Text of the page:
Hart making final World Cup qualifying preparations

Canada men's national team head coach Stephen Hart addressed media at BMO Field ahead of next...

Canada men's national team head coach Stephen Hart addressed media at BMO Field ahead of next month's World Cup qualifiers. (QMI AGENCY)

KURTIS LARSON, QMI AGENCY

, Last Updated: 7:42 PM ET

TORONTO - Calm, cool and at times comical, Canadian national team manager Stephen Hart was full of laughs Thursday.

"We're going for 18 (points)," he joked, when asked how many points Canada needs from six third-round World Cup qualifying matches starting next month.

Following the shrill of giggles that rippled through BMO Field's press conference room, now weeks away from resuming World Cup qualifying in Havana, Cuba on June 8, Hart returned to the question with a realistic view of the task at hand.

"We've looked at qualifying over a number of years and we said 10 points should qualify us," he said. "Realistically, you have to get 12 points to be safe ... This is a crucial part of the campaign and it sets the tone for everything else."

Canada managed just a single point from its first two third-round round matches during the last World Cup cycle before ending the phase in last on two points -- an underperformance that ended the team's chances at appearing at its first World Cup in three decades.

Insisting Canada can't underestimate the Cubans, a side Hart expects to be much stronger in Havana than when playing away from the island this round, Canada's bench boss reiterated the pressure and unpredictability surrounding his side's opening fixture as an obstacle the they will need to negotiate if it's to avoid a similar fate.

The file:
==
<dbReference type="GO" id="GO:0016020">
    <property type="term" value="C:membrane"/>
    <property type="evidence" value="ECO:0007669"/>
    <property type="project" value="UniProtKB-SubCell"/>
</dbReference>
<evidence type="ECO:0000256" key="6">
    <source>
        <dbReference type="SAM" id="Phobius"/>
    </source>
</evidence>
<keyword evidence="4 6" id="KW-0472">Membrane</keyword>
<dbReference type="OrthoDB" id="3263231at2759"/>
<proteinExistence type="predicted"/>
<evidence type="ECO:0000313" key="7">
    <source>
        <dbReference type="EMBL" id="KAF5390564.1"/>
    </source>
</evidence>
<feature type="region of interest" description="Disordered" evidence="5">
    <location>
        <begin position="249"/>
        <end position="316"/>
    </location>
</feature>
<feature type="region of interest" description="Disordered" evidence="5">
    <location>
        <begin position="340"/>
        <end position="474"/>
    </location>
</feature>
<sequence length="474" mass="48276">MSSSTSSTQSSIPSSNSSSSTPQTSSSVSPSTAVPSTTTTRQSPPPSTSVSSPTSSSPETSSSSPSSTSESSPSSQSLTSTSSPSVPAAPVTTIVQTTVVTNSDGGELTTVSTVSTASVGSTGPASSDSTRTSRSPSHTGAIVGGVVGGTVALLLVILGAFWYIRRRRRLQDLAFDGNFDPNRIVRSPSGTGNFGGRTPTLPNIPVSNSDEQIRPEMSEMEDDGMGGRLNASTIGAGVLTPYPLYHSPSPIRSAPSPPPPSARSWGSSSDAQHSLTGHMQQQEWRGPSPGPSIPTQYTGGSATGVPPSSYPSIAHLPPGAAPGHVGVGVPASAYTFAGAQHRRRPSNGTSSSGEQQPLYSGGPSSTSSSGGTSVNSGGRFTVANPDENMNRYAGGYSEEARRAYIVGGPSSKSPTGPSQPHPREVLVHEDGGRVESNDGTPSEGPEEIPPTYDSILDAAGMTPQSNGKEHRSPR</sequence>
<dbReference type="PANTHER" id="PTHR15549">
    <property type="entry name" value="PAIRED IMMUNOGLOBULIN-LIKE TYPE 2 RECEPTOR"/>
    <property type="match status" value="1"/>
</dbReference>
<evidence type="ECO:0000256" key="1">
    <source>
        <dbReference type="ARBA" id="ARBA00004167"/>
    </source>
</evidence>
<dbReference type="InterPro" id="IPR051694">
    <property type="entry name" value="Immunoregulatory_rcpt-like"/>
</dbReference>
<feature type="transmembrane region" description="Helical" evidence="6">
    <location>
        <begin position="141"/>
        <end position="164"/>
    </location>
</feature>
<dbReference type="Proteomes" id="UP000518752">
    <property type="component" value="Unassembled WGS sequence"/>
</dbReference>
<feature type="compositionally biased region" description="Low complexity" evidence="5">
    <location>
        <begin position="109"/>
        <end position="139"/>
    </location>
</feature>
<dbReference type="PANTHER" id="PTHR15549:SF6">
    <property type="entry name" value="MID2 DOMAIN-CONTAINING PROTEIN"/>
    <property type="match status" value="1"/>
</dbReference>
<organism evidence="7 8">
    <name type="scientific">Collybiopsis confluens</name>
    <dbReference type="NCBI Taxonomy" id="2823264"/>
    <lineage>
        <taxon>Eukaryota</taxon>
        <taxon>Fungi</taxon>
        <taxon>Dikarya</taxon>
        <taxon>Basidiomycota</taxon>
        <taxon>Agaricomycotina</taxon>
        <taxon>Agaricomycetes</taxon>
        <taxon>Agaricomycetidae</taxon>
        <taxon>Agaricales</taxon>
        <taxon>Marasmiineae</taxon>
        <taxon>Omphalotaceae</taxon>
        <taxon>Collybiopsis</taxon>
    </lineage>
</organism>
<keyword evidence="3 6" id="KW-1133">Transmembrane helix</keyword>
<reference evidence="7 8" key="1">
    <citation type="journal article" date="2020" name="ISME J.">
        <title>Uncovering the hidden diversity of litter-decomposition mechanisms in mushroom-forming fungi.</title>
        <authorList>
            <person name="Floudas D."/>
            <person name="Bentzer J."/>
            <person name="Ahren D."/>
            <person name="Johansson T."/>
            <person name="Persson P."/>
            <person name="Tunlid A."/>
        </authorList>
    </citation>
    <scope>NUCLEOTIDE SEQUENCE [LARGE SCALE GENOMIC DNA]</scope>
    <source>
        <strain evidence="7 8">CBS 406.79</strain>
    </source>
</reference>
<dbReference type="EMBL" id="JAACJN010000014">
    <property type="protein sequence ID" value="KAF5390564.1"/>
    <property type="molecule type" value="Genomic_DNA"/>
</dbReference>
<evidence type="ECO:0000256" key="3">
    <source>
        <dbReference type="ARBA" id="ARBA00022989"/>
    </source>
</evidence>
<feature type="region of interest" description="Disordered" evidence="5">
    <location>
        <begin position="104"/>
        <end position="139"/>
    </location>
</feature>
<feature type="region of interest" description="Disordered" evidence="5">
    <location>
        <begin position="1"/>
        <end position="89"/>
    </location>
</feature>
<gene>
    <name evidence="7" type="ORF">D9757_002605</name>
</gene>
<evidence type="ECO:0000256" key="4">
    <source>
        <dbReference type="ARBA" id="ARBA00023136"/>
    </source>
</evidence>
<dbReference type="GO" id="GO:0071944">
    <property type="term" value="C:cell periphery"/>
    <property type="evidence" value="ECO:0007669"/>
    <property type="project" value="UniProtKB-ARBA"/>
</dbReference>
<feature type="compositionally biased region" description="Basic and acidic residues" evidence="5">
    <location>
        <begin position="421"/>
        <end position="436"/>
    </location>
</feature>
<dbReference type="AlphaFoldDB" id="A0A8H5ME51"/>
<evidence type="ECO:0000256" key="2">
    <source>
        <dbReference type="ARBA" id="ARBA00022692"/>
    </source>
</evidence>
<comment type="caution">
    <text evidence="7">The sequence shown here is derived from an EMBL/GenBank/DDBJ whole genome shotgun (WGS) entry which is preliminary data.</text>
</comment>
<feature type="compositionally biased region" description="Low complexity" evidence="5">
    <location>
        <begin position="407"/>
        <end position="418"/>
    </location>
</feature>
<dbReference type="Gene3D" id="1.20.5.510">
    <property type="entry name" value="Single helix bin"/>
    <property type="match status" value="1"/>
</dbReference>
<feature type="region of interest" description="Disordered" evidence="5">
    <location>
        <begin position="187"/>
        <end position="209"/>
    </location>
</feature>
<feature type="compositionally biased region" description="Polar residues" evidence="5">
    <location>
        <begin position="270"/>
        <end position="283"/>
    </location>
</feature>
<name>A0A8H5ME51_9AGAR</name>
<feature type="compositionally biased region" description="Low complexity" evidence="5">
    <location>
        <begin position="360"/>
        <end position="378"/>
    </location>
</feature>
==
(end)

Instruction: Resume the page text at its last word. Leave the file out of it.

"I think the opening game is your most important game," he said of next month's trip to the Caribbean. "The opening game is always a difficult one because mentally you want to perform ... you're more anxious ... The opening game is important and sets the tone."

Canada last advanced to the six-team, "hexagonal" round of CONCACAF qualifying in the run up to the 1998 World Cup. When pressured to respond to questions relating to whether it's realistic to believe his side has a chance of moving beyond the current stage, Hart was hesitant to beef up expectations.

"If we play as a team and effectively, we can get results," he responded. "For us to be successful we have to play as a team. That might sound cliché, but we do not have the one or two players a lot of countries have that can make a difference if all things are equal."

Set to host the U.S. in a pre-qualifying tune up on June 3 in Toronto, the third-year manager discussed the difficulties of preparing a thin roster in a match that's both crucial for preparation while being dangerous as it's slated to take place just days before the team departs for Havana.

"It is something I've debated with the staff," Hart said of the roster he'll use against the U.S. "We're in two minds. We want to be healthy. I don't think we'll risk anyone that's 80% ... We have to be smart ... People want us to play against the U.S., but we have to be realistic."

After travelling to Cuba, Canada returns to BMO Field for its second of six group matches against Honduras, a side that qualified for the 2010 World Cup in South Africa.

It then hosts Panama in Toronto on Sept. 7 before heading to Panama four days later.

Canada concludes the current phase of 2014 World Cup qualifying on Oct. 12 and 16 when it hosts Cuba in Toronto before wrapping the third round in Honduras.

The top two finishers in each of CONCACAF's three third-round groups will move on to compete in the final six-team qualifying round next year. The top three final round finishers will automatically qualify for Brazil 2014.


Videos

Photos